Construction nous backs design edge

Construction nous backs design edge
In addition to designing new homes, Lewis Architecture also specialises in renovation design.

Will Lewis’ experience as a fully qualified architect is strongly underpinned by nearly a decade of working as a construction site manager and project engineer for a major New Zealand construction firm.
As the owner of Dunedin company Lewis Architecture, this background has led to an extremely useful understanding in the creative design of buildings where he knows the technical and practical implications of every line drawn on a plan.
“Working alongside engineers for so long, means that I have a really good understanding of the way a building needs to be structurally designed,” Will says. It also means the plans he produces have found favour with others in the construction industry.
“We have strong relationships with local engineers, builders, territorial authorities such as city and regional councils, suppliers, sub trades, and other industry players, ensuring a building project will run smoothly.”
“We’ve always been regarded as one of the better firms for drawings that are clear and easy to read and easy to build from. “Our plans are highly regarded by councils and by different builders; we’ve been told that repeatedly.”
While Will has a diverse background, ranging from project management to building to designing multi-million dollar infrastructure projects, he has chosen to specialise in residential work in his architectural practice.
He believes a good architect should be able to more than save the cost of their fee in the ease of construction, resulting in time savings, and in the quality of a building’s design.
A sub-standard design can cause construction problems and repeated delays, he says.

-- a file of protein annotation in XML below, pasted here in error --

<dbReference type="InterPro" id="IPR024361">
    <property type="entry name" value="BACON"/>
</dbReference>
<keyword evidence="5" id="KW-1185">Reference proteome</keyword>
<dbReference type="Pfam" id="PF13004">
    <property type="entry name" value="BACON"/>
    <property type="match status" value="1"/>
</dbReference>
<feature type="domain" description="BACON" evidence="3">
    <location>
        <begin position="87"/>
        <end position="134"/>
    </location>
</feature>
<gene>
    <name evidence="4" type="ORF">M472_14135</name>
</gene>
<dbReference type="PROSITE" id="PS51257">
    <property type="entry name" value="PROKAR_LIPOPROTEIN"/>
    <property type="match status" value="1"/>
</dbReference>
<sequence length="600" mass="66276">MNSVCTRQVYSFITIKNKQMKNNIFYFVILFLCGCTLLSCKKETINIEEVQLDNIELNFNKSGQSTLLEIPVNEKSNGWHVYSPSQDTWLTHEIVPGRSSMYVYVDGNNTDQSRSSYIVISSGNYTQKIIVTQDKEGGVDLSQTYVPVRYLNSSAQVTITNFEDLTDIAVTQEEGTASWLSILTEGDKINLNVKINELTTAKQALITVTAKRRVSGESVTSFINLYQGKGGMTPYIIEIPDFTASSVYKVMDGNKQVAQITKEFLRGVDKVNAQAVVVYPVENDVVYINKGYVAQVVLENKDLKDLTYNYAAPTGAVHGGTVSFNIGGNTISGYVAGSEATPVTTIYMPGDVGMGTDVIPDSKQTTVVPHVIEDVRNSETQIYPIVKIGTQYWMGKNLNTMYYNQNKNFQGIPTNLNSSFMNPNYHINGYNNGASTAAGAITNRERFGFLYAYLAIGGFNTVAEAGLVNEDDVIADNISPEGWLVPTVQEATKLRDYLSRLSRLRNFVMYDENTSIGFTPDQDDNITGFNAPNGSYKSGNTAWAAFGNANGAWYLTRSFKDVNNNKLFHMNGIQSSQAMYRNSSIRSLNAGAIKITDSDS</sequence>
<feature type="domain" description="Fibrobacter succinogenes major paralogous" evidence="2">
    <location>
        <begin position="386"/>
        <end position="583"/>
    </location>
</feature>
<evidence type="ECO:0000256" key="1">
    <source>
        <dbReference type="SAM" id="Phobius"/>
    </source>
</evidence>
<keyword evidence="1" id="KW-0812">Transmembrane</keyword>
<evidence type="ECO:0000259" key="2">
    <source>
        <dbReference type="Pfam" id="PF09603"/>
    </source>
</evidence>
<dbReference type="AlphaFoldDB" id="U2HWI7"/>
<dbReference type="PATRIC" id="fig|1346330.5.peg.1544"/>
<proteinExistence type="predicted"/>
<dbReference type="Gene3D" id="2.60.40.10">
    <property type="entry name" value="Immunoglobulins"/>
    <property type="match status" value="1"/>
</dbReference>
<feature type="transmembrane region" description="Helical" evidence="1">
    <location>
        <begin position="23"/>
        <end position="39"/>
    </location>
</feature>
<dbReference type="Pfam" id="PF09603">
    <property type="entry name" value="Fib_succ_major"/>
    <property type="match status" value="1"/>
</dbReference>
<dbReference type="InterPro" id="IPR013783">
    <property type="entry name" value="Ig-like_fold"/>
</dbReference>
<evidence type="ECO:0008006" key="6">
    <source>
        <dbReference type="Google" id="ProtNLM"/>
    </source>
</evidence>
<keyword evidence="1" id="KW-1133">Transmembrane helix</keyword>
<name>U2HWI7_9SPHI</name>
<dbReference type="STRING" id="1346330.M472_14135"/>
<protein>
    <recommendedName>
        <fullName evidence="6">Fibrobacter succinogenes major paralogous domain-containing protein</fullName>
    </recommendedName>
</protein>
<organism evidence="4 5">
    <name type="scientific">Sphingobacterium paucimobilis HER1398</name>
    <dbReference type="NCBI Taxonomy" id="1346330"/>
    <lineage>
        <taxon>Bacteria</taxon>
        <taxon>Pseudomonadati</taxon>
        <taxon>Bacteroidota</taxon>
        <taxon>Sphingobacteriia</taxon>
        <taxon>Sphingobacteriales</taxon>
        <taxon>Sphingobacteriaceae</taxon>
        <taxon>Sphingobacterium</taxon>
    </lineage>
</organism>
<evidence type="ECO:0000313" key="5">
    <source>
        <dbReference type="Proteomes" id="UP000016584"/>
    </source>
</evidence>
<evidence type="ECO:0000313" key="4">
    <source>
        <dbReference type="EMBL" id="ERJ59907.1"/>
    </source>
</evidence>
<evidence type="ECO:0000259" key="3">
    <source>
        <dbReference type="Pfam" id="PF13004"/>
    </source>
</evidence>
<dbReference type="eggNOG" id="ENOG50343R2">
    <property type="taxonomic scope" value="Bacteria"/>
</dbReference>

While there are many variables, a rule of thumb is that an architect’s fee should to amount to 5% to 10% of the cost of a project.
During the past 10 years building design has been forced to change as a result of the leaky buildings crisis and the Canterbury earthquakes.
Will is seeing a strong trend towards a much higher specification of insulation than required by the building code, as New Zealander’s have become more aware of its importance and of the benefits in energy savings and improved health.

Construction nous backs design edge
The redesign of this art deco style house in Dunedin included adding a bedroom, removing a wall between the kitchen/dining/living area to create an open plan space, and adding a large deck for indoor/outdoor fl ow and to take advantage of the home’s stunning location.

“We design a lot of houses that have a very high standard in terms of insulation and air-tightness, which are the two key principles in passive homes.
Probably 70% of the work we do is in this realm.” In addition to designing new homes, Lewis Architecture is also a specialist in renovation design.
An art deco style house on a high hill site in St Clair Dunedin is a great example of what can be achieved with a well planned redesign created by Lewis Architecture.
In producing a design for the major renovation, which cost about $400,000, Lewis Architecture took maximum advantage of the house’s original character and siting.
The project included adding a bedroom, removing a wall between the kitchen/dining/living area to create an open plan space, and adding a large deck for indoor/outdoor flow and to take advantage of the stunning views over Dunedin, its harbour, peninsula and beaches.
“The clients won’t have any concern getting their money back. They are rapt. “You raise the standard of the client’s lifestyle through excellent design.”
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